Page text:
How, for example, would the voters’ list be displayed – in order to give voters the opportunity to help correct it – during the raining season? How would candidates properly campaign during the raining season and during the period of Ramadan in a country that is over 90% Muslim? How would enough time be guaranteed for other actors – including civil society – to prepare, including for qualitative participation in the electoral process, something that would enhance the credibility of the elections and reduce the risk of contestation of the results? Such are the questions that must be taken into account in order to increase the chances of organizing elections that would garner the support of the largest number of people.

Postponing the elections is not without risks

Postponing the elections, like every time one has to make a choice amongst several options, is not without risks. We can actually imagine that this will contribute to strengthening all forces – notably those who were involved in the coup of 2012 – which would go against the goal of using the elections to re-establish legitimate authorities. It is equally possible that the postponement would increase the ability of those – for example, certain members of the transition government – who would want to take advantage of their present positions to attempt to influence the electoral process. But these risks are not insurmountable.

What we must realize is that a sufficient postponement time-frame would permit, in an incontestable manner, to considerably reduce these risks. For example, taking advantage of the postponement period to increase transparency and credibility in the electoral process would certainly reduce the ability to manipulate the process as it would improve the preparations and provide the time and the means for actors who are contributing to the monitoring of the process. With regards to the second risk, the world recognizes that the power of the insurgency was considerably reduced by AFISMA, the international support mission for Mali and serval, the French military operation. It is difficult to imagine how a proper process of establishing the MINUSMA – which prioritizes the security of the electoral process – could increase this threat.

To conclude, it is important, following the report of the UNSG of the 10th of June 2013 on the situation in Mali, to direct the attention of all stakeholders to the fact that "under the present circumstances, the elections will not be perfect” in Mali; thus, everyone involved, particularly the political actors and the candidates, should take this into account in order to appreciate the management of the electoral process and the ensuing results. It is equally important to emphasize the responsibility of the Malian authorities – the Interim President of the Republic, the Prime Minister, the EMB, etc – to do everything in their ability, including allowing enough time if necessary, to reduce, as much as possible, reasons for contesting the results of the elections. Citing again the report of the UNSG on the situation in Mali, "Malians will accept the results of the elections (only) if they feel that the results reflect their collective will." The important work undertaken by the Malian civil society to ensure transparency of the electoral process and reliability of the results should be continued so that all stakeholders truly understand their responsibilities.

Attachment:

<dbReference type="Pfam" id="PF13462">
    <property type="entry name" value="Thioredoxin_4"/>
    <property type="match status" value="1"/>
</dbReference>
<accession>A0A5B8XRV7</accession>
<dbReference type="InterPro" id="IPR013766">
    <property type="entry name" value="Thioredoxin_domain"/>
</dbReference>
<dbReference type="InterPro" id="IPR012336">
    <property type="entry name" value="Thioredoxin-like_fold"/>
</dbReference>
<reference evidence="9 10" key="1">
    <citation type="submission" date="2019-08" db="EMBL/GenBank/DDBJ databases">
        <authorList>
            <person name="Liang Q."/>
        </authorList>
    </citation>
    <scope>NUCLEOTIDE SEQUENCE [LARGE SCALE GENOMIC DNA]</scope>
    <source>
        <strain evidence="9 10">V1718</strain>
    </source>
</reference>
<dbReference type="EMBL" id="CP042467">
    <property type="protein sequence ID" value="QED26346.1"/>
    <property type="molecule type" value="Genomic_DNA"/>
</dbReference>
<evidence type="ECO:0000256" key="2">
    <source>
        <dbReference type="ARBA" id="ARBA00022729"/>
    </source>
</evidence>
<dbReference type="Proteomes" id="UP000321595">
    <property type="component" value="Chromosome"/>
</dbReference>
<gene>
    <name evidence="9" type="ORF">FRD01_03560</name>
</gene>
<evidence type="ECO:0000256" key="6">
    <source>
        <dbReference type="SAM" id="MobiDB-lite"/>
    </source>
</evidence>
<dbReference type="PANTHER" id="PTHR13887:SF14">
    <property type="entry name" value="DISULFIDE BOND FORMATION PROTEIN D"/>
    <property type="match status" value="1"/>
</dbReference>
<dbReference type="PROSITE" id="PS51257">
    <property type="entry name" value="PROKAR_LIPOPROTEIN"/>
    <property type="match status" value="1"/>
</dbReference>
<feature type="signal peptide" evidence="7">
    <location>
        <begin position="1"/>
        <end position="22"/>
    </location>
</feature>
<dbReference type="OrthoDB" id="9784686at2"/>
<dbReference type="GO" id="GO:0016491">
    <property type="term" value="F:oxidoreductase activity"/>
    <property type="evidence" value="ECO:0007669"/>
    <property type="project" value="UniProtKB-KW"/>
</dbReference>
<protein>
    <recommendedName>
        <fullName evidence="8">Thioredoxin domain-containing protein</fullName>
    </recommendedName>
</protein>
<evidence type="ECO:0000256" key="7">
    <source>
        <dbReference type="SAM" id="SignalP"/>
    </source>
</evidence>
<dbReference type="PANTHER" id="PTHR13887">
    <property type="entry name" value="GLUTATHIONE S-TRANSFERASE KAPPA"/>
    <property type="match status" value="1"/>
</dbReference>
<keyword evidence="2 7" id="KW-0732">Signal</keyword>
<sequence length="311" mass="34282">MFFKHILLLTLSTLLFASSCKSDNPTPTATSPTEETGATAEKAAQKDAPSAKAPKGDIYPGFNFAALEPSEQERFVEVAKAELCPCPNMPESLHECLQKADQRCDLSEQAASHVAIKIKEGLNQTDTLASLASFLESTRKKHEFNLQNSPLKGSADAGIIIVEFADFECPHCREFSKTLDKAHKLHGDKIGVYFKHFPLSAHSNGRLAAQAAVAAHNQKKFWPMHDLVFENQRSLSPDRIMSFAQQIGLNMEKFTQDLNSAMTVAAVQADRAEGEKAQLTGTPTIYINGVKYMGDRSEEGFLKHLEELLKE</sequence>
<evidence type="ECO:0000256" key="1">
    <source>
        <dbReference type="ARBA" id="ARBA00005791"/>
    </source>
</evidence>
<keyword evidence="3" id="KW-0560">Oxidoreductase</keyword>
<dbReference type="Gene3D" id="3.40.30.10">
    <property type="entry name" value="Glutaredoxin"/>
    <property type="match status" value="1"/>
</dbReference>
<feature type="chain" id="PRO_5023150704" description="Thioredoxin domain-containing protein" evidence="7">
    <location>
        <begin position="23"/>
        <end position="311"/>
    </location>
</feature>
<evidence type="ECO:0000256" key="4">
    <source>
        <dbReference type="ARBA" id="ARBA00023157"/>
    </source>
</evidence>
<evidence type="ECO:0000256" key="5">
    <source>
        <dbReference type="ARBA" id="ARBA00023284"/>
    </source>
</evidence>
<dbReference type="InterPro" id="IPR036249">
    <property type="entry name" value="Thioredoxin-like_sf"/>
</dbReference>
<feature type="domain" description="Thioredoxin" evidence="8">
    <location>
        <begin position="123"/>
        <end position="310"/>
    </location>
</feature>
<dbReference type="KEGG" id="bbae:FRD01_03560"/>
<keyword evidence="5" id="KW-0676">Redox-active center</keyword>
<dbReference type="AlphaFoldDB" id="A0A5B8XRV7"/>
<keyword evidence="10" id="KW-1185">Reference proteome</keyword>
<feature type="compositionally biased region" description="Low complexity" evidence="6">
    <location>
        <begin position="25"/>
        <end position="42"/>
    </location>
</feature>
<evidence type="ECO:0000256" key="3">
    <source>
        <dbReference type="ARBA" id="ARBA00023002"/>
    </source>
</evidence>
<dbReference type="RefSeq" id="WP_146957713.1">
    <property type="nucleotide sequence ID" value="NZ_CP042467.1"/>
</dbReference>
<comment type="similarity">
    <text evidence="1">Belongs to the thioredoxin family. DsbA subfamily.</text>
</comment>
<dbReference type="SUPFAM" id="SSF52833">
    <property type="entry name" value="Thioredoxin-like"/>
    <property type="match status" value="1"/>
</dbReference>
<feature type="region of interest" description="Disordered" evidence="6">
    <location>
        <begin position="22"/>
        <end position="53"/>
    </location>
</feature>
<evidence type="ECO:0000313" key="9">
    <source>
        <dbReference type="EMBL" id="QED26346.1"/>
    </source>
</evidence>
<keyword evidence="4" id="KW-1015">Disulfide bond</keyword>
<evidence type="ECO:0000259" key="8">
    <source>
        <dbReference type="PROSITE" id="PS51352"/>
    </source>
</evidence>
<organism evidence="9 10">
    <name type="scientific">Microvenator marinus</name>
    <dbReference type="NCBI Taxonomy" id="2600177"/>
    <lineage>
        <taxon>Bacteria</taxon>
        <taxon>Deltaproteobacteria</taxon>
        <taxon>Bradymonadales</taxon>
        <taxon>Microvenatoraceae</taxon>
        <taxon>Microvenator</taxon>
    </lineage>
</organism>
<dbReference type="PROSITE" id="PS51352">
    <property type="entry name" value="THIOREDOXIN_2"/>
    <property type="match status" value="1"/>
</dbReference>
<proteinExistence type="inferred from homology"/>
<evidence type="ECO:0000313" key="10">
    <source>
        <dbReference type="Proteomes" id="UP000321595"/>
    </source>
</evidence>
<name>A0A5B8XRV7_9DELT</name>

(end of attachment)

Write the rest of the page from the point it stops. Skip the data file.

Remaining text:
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The Open Society Initiative for West Africa (OSIWA) is a part of the Open Society Foundations global network and one of four foundations in Africa. OSIWA is dedicated to the promotion of inclusive democratic governance, transparent and accountable institutions and active citizenship across the region. OSIWA envision a West Africa where people enjoy basic freedoms, everyone can participate meaningfully in civic and political life, inequalities and inequities are minimized, exclusion gives way to greater appreciation for pluralism, and governments are accountable and corruption is on the wane. www.osiwa.org